It has been a minute. LinkedEarth has been quite active these past few months, with the release of the first paleoclimate ontology, an initial framework for paleo data standards, constant updates to the wiki, and writing much open code to make use of wiki-hosted data : LiPD utilities, GeoChronR, and Pyleoclim.
LinkedEarth postdoc Deborah Khider returned from the Fall Meeting of the American Geophysical Union with much feedback from her three EarthCube demos and poster presentation. Among this feedback are two recurring questions:
- How is what you do different from NOAA/NCDC paleo?
- How long will you be around?
In other words, if LinkedEarth will not be around after the funding cycle ends, and given that there are other databases around, why should I invest any time and effort in your community activities?
The first question was addressed here: contrary to memory organizations like NCDC or PANGAEA, our main goal is to incubate new technologies and standards to facilitate cutting-edge work in paleoclimatology. We are much more nimble and not tied down to maintaining functionalities for legacy datasets. That enables us to innovate much faster, try things out without worrying too much about maintaining operations, and most importantly tailor our work to the current state of the community’s needs. On the other hand, our scope is much narrower and we cannot possibly compete with these organizations in terms of database scope and size (nor do we aspire to). There is no value judgment in any of this: we are different entities, created for different purposes. We are all useful and complementary.
In fact, we have a long-standing partnership with “NOAA paleo” (aka the National Center for Environmental Information Word Data Service for Paleoclimatology). This partnership includes ensuring that every dataset on the wiki can be exported to their preferred ASCII text format, so that they can ensure long-term archival of any piece of data ever put on the wiki. NOAA paleo were also our gracious hosts for the first workshop on Paleoclimate Data Standards, for which we are very grateful.
The other million-dollar question is about our lifetime. Indeed, if our operations will fold at the end of our initial round of EarthCube funding (August 31 of this year), why spend any time on the wiki, annotating datasets or proposing/discussing/voting on data standards?
Let us address this concern head on:
- The site and the wiki are very stable, and require very little resources to keep working. Even if funding were to dry up tomorrow, the platform would keep working for a while (but development, of course, would freeze).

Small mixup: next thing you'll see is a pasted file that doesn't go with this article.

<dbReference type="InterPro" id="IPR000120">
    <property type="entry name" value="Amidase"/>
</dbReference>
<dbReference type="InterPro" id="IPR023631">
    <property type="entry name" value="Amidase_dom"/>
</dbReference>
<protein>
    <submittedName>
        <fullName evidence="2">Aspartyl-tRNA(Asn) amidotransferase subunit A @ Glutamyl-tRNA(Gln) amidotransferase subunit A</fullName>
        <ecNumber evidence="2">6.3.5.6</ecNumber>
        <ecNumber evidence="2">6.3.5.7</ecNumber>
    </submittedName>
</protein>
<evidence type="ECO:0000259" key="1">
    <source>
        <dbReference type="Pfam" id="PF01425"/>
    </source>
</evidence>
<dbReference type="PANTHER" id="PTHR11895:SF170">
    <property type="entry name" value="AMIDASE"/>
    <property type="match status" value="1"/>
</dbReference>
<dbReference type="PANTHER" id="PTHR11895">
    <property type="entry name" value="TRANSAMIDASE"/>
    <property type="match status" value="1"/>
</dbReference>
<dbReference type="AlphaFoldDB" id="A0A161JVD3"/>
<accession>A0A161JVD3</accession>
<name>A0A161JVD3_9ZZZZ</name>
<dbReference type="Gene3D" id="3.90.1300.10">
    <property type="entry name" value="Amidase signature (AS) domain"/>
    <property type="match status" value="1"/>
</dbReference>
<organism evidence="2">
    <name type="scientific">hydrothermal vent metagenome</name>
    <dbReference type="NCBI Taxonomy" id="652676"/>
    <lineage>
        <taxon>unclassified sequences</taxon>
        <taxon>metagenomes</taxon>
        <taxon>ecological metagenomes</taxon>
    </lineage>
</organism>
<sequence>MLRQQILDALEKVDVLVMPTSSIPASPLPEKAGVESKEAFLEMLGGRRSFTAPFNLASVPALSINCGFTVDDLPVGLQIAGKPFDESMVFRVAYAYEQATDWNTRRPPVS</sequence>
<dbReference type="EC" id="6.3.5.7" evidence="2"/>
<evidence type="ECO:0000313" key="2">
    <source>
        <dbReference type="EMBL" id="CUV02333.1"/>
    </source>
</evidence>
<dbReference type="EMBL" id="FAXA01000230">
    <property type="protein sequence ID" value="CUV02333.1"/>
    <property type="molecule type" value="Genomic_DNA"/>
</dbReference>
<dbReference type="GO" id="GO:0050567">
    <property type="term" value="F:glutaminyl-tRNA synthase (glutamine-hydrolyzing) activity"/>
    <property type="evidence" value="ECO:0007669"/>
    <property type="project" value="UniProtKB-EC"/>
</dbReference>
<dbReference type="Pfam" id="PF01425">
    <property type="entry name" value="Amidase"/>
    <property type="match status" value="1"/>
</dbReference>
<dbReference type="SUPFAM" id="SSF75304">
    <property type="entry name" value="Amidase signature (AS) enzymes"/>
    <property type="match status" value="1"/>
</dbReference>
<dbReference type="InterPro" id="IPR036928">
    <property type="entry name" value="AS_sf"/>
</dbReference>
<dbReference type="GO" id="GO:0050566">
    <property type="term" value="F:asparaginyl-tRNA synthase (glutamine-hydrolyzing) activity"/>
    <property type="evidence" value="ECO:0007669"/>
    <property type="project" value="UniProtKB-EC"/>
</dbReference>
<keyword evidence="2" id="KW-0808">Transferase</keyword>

- We are preparing for a second round of EarthCube funding, one that will integrate data and code together to build a data-centered cyber ecosystem for paleoclimate research. Trust us, it will be epic. And if we read the program calls well, what we propose is exactly what they’re looking for.
- We’re also exploring linkages with non-profit organizations that have indicated interest in contributing to our project.
- Like diamonds, ontologies are forever: even if we stop developing our ontology tomorrow (which we won’t), it will live forever in cyber space, until someone like you decides to extend it. Same thing with data standards.
- Most importantly, LinkedEarth is a community-centric project. If the community invests in it, it will be deemed of sufficient interest that agencies or foundations will want to fund it until it has realized its promise. On the other hand, if you start with the assumption that it will soon disappear, this will become a self-fulfilling prophecy: low engagement will be taken as a sign of community disinterest, driving away funding.
More than ever, now is the time for the paleoclimate community to get engaged in EarthCube; LinkedEarth is your vehicle to do that. The more engagement there is, the easiest it will become to secure the funding necessary to sustain the development of code and data services that will ultimately change the way we do research in the field. So please don’t be like Voldemort: don’t fall into the trap of a self-fulfilling prophecy. Be the change you want to see in the world. At this point, all it takes is making your voice heard on data standards and (once we’ve worked out a couple of kinks) start using the wiki.
See, progress is easy. You just need to believe in success rather than failure. I know I do, and that’s what made this project happen. It’s also what will keep it going.
See you in the Future,
Julien, for the LinkedEarth team.